* The means by which performers express themselves have been usurped by the composer

* John Cage
* Some composers questioned the fundamental assumption that in the course of the history of music tab tit is inevitable that composers should be greater and greater in control of their music
* They reasoned that music has involved some degree of flexibility in actual execution and that aspect of the art deserves more exploration
* This lead to the idea of Chance Music or Aleatory Music

* Concept was pioneered most notably by John Cage (
* Strongly influenced by Eastern mystical philosophy, he argued against the western compulsion for rigorous control in art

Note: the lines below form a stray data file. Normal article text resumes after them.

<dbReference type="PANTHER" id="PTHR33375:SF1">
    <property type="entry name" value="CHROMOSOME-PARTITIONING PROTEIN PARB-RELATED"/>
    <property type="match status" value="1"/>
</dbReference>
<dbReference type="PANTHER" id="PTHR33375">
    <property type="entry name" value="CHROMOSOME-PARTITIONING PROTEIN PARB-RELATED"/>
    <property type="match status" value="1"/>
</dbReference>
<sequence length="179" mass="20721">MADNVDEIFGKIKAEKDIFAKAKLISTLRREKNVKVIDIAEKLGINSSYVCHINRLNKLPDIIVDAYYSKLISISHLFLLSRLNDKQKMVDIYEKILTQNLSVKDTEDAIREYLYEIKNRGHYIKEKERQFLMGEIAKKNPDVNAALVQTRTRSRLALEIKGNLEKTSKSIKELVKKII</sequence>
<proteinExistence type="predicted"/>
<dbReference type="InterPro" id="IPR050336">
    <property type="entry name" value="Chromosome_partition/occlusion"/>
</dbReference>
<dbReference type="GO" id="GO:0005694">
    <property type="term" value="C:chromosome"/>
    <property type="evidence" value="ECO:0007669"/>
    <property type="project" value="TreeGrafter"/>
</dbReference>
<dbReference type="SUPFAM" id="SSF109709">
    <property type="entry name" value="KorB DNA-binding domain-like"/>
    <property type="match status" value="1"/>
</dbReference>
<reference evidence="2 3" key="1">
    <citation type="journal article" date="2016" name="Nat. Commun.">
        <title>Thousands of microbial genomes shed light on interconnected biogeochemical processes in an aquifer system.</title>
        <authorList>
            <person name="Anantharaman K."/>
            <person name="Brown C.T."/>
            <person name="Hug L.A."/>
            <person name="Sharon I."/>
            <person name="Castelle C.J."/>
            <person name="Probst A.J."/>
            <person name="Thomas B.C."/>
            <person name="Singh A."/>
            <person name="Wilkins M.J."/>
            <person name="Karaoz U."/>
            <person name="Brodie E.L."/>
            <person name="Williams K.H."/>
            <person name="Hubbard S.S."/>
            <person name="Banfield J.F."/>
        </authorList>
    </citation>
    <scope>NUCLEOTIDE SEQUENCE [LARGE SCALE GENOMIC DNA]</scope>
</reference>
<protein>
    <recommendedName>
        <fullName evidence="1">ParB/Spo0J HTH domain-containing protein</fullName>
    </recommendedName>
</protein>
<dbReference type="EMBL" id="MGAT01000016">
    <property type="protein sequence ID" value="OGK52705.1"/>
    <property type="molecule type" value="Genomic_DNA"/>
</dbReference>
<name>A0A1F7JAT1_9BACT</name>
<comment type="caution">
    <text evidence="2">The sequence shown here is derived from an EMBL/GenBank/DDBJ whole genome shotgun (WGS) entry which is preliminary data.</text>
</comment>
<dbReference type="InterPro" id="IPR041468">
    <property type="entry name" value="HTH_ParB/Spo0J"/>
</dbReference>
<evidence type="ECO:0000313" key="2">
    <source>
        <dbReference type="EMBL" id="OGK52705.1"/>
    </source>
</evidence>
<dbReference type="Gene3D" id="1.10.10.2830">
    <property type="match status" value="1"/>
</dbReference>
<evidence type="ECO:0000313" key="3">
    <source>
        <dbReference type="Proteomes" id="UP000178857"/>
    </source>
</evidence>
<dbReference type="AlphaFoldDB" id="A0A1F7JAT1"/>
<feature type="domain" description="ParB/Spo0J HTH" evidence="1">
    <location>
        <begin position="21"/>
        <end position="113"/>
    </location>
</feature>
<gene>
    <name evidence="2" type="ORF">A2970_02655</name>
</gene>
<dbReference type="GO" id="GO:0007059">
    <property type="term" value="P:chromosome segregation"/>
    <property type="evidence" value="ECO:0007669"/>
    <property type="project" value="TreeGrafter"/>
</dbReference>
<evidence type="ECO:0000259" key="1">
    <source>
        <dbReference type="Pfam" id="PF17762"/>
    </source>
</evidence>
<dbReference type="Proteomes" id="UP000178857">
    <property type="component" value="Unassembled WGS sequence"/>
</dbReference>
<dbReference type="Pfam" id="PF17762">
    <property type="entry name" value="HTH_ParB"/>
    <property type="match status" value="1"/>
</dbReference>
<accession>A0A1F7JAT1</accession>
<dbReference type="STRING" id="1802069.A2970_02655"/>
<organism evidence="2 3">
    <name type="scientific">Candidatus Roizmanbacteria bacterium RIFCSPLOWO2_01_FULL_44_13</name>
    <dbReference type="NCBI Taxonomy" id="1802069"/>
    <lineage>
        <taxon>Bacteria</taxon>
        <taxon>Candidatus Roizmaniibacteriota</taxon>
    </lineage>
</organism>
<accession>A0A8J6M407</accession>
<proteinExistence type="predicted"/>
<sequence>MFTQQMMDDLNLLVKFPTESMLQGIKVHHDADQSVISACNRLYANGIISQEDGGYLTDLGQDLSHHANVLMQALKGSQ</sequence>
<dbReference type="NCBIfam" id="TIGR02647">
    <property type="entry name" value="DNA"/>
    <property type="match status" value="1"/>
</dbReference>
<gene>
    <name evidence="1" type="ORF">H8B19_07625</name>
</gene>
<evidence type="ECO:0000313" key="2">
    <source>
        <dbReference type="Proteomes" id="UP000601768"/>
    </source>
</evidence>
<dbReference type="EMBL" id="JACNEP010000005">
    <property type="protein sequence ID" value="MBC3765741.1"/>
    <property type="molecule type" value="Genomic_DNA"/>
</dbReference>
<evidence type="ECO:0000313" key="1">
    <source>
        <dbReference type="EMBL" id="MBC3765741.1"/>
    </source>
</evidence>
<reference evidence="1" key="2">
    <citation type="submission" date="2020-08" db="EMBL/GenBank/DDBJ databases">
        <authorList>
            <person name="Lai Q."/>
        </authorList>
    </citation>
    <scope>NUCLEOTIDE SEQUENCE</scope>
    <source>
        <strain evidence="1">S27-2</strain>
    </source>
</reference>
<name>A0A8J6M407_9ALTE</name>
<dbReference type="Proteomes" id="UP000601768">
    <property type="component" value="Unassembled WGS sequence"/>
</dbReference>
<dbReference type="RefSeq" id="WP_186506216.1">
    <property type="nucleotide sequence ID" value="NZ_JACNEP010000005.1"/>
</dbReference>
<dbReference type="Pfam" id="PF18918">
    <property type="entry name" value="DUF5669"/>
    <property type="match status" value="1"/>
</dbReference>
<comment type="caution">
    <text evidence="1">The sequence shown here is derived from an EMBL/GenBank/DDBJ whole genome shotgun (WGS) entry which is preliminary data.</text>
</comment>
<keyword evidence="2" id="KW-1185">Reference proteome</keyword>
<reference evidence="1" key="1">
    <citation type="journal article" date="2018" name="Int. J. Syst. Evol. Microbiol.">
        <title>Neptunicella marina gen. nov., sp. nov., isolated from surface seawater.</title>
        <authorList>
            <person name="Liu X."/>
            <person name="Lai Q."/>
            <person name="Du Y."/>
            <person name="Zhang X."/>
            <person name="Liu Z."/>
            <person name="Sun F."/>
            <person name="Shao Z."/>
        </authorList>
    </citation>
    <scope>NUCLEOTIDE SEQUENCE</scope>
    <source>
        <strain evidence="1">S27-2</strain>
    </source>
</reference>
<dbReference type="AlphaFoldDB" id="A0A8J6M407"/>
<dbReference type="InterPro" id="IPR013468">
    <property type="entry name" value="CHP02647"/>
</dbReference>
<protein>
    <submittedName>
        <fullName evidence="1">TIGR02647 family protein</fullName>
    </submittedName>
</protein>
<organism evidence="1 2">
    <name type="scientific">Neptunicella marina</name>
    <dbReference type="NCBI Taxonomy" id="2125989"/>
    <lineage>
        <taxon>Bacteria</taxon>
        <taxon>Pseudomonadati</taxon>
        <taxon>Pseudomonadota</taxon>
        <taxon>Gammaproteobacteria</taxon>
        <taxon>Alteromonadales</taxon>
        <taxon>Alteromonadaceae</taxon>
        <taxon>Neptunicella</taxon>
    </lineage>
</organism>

* He valued freedom, flexibility and randomness

* In Indeterminacy, the composer exercises partial control, usually to establish the conditions for the performance

* Imaginary Landscape no. 4: Calls for 12 radios tuned to various frequencies and manipulated according to a specific set of instructions
* 4’33”

* Cage’s significance consists not only in his works but also in the aesthetic that underlies them.
* He wrote and talked extensively about the art in his book, Silence

* Steve Reich (1936-)
* sometimes known as process music, embodied the postmodernist idea that forward directness was not necessarily an essential attribute of experience
* Can be related to some of the ideas of Cage, coming out of Eastern philosophical conceptions that allow for stays or very slow and unmotivated mutation
* The composer typically establishes only a limited number of brief musical motives